I disagree.  You can do serious damage to muscle by the time you get to your 40s - and your heart is just as susceptible to damage as your skeletal muscles.

I think that there's a very good chance that the early developers of exercise-induced arrhythmias will turn out to have one or more gene defects.  The whole body of knowledge around E-D seems to change yearly, as reluctant docs send off samples for analysis and the labs identify previously unknown genotype defects in the recognised collagen genes (and related ones).  The idea that you need 2-3 generations of ruptured aortic aneurysms in 20-40year olds in your family tree before you qualify for gene sequencing is about 25years out of date, IMHO.

Tim Noakes has examples of lifelong athletes in their 40s being outpaced by new runners in their early 50s precisely because the older runners don't have damaged, fibrosed muscles.

Yes, at 46 years old

by AgentX86 - 2020-11-12 17:47:55

Thirty is not too early for distance runners to show the effects of fibrosis.  It's a well known problem with any endurance sports.  Runners, in particular, have a very high instance of Afib, for instance.

If you insist on looking backwards, you'll never see where you're going.

But I’ve only been a runner 10 years

by PacedNRunning - 2020-11-13 05:02:25

I've been running about 10 years. Never completed a marathon. Only did 3 half marathons. I mainly did 10k's. even my doctor agreed my activity level didn't match my heart rate. I don't have sinus node dysfunction, I have AV block. I predominantly played volleyball in my adult life. Didn't do any sports for about 5-6 years. So for me, I question the endurance thing. It's not really looking  backwards, it's called learning from past mistakes. I've been misdiagnosed a few times! Doctors take one look at me and say "your fine!"  Your young and healthy. Meningitis, almost died. Saw 2 doctors. One said sinus infection for my horrible headache and another doctor straight up said don't know what's wrong with you. Crawled into the ER days later and amazingly they knew almost immediately what was wrong. Same with pneumonia. Told the doctor I could barely breath walking to the bathroom. She brushed me off. Told her I'm a runner and if I'm telling you I can't breathe, I can't breath. She rolled her eyes. After the chest X-ray she was blowing up my phone to come back. So I'm sorry but my medical history and the trust in doctors looking at you and judging you based on how you look makes me not always trust Their treatment. When I was worked Up for sarcoidosis as a cause to my heart block. I found out through messages boards a CT scan is not good enough to rule it out. I needed a PET SCAN. That scared the crap out of me because had no one told me, I wouldn't  have known. Sarcoidosis can kill you if not treated when it affects the heart. So no, I don't always trust medical people and I'm a nurse! It's always best be to an advocate for your health and knowledgeable. You can't totally trust them 100% because not everyone is perfect.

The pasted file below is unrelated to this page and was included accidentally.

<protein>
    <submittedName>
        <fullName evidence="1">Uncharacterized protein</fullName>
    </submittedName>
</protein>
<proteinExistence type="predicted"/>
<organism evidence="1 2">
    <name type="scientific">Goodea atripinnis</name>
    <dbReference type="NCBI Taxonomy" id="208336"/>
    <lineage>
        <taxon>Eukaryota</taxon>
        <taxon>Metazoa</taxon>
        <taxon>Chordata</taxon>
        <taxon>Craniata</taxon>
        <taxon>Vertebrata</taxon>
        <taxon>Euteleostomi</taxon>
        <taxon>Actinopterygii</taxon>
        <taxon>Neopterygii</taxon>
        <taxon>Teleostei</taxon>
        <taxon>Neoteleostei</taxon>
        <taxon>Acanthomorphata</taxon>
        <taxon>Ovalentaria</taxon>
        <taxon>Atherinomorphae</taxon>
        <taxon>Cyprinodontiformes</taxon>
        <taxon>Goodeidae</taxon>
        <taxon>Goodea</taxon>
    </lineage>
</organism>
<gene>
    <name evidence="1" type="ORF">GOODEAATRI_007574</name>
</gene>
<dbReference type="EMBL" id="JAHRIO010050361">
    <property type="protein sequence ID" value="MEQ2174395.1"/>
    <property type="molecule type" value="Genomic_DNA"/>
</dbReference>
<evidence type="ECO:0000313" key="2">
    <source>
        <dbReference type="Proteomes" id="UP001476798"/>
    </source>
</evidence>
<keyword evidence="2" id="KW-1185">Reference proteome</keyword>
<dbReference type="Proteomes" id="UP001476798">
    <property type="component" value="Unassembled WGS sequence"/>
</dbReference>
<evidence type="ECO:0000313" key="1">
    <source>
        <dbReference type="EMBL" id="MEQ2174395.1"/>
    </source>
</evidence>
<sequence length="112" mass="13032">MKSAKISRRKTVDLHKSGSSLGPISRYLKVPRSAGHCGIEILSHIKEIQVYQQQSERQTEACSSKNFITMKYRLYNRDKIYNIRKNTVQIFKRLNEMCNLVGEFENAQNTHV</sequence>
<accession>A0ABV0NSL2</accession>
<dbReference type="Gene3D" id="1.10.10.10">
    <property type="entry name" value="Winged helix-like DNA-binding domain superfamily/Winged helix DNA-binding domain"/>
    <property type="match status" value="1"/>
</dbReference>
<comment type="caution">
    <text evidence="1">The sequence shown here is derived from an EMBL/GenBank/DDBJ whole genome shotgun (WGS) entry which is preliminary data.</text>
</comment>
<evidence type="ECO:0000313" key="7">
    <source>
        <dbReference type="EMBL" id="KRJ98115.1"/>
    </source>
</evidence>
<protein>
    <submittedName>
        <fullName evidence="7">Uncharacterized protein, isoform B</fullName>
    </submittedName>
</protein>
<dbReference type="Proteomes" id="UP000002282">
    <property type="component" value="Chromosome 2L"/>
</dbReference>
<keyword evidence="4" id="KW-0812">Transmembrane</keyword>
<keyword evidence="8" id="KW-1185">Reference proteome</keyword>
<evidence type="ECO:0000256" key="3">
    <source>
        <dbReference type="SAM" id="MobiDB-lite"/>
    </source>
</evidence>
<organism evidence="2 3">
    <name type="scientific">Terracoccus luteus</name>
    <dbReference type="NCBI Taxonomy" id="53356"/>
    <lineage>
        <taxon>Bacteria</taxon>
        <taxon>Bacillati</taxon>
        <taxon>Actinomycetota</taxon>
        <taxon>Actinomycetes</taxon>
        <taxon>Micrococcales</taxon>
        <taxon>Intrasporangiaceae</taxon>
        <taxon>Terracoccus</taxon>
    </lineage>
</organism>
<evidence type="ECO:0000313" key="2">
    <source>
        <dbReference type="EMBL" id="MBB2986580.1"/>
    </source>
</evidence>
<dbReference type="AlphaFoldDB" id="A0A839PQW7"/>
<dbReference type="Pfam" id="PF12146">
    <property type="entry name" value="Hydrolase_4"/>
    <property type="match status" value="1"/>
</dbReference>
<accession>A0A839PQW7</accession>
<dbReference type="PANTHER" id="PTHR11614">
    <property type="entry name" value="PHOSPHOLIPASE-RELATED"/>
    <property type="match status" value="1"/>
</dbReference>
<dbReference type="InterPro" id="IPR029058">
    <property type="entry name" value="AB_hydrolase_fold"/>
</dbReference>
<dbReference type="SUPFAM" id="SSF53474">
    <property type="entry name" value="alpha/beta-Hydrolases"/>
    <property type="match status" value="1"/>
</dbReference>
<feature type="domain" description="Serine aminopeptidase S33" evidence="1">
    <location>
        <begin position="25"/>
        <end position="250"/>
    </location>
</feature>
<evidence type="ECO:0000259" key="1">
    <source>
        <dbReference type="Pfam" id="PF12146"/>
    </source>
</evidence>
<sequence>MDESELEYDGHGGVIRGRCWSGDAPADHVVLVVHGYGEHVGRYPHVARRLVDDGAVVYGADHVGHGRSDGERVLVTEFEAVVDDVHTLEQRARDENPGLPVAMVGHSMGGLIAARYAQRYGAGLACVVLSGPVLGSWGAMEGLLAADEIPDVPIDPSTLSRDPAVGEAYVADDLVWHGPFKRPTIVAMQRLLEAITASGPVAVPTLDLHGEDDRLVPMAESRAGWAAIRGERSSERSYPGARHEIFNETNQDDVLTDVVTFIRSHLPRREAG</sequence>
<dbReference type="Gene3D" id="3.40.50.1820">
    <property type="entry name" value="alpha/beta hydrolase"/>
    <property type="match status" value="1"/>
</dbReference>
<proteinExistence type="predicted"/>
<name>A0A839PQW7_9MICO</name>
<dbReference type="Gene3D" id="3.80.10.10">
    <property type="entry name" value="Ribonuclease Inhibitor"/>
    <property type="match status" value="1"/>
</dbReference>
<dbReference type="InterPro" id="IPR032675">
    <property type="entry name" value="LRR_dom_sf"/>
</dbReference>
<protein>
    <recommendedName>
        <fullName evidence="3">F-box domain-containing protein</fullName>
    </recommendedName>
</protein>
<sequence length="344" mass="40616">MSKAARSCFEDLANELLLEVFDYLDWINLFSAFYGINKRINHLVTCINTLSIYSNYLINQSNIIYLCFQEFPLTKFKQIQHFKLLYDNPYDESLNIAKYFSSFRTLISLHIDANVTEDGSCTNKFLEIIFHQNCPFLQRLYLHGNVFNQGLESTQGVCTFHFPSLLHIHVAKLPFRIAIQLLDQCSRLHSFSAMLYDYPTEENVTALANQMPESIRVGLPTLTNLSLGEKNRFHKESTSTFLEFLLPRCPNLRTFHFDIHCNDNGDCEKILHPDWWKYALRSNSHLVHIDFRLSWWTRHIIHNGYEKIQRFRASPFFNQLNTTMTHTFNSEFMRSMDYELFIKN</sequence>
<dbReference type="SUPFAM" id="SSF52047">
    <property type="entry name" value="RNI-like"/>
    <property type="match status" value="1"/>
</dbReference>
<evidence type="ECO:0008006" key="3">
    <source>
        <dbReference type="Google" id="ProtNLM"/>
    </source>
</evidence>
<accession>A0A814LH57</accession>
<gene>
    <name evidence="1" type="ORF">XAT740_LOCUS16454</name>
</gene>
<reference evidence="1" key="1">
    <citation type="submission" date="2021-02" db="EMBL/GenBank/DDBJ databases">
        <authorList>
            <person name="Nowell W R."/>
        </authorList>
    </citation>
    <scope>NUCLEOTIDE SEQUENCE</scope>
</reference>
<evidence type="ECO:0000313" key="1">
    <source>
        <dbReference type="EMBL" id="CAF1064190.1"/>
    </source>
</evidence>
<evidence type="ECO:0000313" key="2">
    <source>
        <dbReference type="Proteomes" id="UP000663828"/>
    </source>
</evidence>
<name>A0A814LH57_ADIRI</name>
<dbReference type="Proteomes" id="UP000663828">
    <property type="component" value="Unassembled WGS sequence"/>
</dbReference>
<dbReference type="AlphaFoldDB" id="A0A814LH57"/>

I'm just curious more now because my heart block is now CHB from intermittent. My doctor thought I would barely pace and it would never progress worse. Well here I am 100% V paced and obviously it's worse. So makes me wonder did we miss something? I personally know HB doesn't get better But worse. I think when I asked my doctor prior to my PM, he didn't understand my question. Because now he says he expected it to get worse just not this soon. 

I know the answer is always no one really knows but I was curious of new answers. Appreciate your response but understand I'm now dwelling in the past. I'm trying to move forward in my brain because relying on something for the rest of your life to function daily fucks your mind. :) 

Dwelling in the past ? Absolutely not !!

by Gemita - 2020-11-13 12:24:19


You are not dwelling in the past.  You are very much addressing the present and paving the way for a better future and who can blame you for that.  What extra we can learn about ourselves today, will help us to manage our future and hopefully to halt any further deterioration in our condition.  It is human nature to try to protect ourselves and only we can do this.  If we totally relied on our doctors, we would be lost and all the poorer.  

I think we have all learned something from this thread and thank you for posting.  I know there is far more to my health problems than is apparent and I will never give up the search to find a better way to live my life, to improve my health, so that I can make the most of what time I have left.

I wish you a safe journey too and let's keep asking each other questions.  It really does help clarify our thoughts

Dwelling in the past

by AgentX86 - 2020-11-14 00:11:07

You're probably right.  At that level, it's unlikey that your sports have contributed to you relectrical problems.  The point is that this is the only known direct cause of AF and other electrical problems. If this didn't cause your problems, dwelling on why is even less useful.  We can't know why and it really doesn't matter because we can't go back. We can spend a lot of counterproductive time beating ourselves up.


by PacedNRunning - 2020-11-15 03:42:09

Thank you!!!  My first year after my AV block diagonals, I felt ok not knowing the cause because I know it's hard to know the exactly cause.  but with the recent complete HB, I'm back to asking myself, is all ok?  Should we make sure one more time something is brewing.  I'm sure this is normal with our health. We probably go back and forth with how we content we feel.  Thank you.  I hope you find answers.




by PacedNRunning - 2020-11-15 03:46:02

I honestly think this is the difference between men and women. Men get over things quicker than women. I know my husband does.  I might get mad about something and talk about it for 5 more minutes.  He's already moved on.  Our brains are just different.  Trust me, I wont' be searching long for a cause. Just like when I was first diagnosed. We tried ruling out reversible causes etc and then moved onto surgery.  Just wanted to make another round around a possible cause since it got worse.